Designs for a sculpture to honour the memory of a celebrated Lincoln-born mathematician have been revealed.
The Heslam Trust submitted a plan to erect the statue to honour George Boole, whose work is found in every smartphone and computer.
City of Lincoln Council backed the proposal for the memorial back in 2018 and said it was “pleased” to support the plan.
Now, designs have been revealed for the statue which would be placed outside the entrance of the city’s railway station.
Designed by Antony Dufort, the cast bronze sculpture would depict Boole teaching two pupils, one male and one female.
The statue of the mathematician would stand at seven-feet tall, while the child sculptures would be six-feet tall.
Boole, who was born in the city in 1815, is known for Boolean logic, which is now basic to the design of modern digital computer circuits.
His home on Pottergate is also commemorated with a plaque.
In a statement supporting the original planning application, The Heslam Trust said: “The contribution George Boole made to computer science has been recognised globally by naming a crater on the moon after him.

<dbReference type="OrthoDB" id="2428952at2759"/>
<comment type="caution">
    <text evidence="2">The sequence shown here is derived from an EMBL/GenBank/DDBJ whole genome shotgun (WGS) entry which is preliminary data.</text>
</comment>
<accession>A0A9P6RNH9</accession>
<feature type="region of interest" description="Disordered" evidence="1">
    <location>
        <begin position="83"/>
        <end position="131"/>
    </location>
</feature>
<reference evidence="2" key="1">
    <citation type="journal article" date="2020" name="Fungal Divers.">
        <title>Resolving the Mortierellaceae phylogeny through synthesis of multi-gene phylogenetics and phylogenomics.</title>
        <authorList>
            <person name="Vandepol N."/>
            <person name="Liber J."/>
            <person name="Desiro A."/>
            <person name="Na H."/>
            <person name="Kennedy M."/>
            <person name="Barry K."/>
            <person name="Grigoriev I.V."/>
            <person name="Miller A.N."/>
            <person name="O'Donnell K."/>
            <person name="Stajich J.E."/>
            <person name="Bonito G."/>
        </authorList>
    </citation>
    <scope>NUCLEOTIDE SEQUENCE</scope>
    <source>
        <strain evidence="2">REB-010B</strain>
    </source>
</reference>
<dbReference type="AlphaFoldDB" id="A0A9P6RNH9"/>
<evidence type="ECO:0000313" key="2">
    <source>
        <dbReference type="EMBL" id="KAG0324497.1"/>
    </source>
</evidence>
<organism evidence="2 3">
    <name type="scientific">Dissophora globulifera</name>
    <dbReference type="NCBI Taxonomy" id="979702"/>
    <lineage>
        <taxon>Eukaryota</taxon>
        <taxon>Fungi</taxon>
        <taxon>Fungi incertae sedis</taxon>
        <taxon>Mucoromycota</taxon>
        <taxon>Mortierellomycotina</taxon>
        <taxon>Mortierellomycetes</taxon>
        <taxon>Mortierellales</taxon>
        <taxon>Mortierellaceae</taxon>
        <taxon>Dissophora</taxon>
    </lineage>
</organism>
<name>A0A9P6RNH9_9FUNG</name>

“It was acknowledged by Alan Turing at Bletchley Park during World War Two that Boolean logic led them to the design of the computer which eventually broke the Enigma Code and is estimated to have shortened the war by two years.
“We feel the city of Lincoln should acknowledge that this important man was born here in Lincoln and remembered with pride.”
Kate Ellis, Major Developments Director at City of Lincoln Council, said: “George Boole has played a vital role in the advancement of computer science. It’s incredible to think every time we use a smart phone or a computer, it is the work of a Lincoln man nearly two centuries ago that made it possible.”
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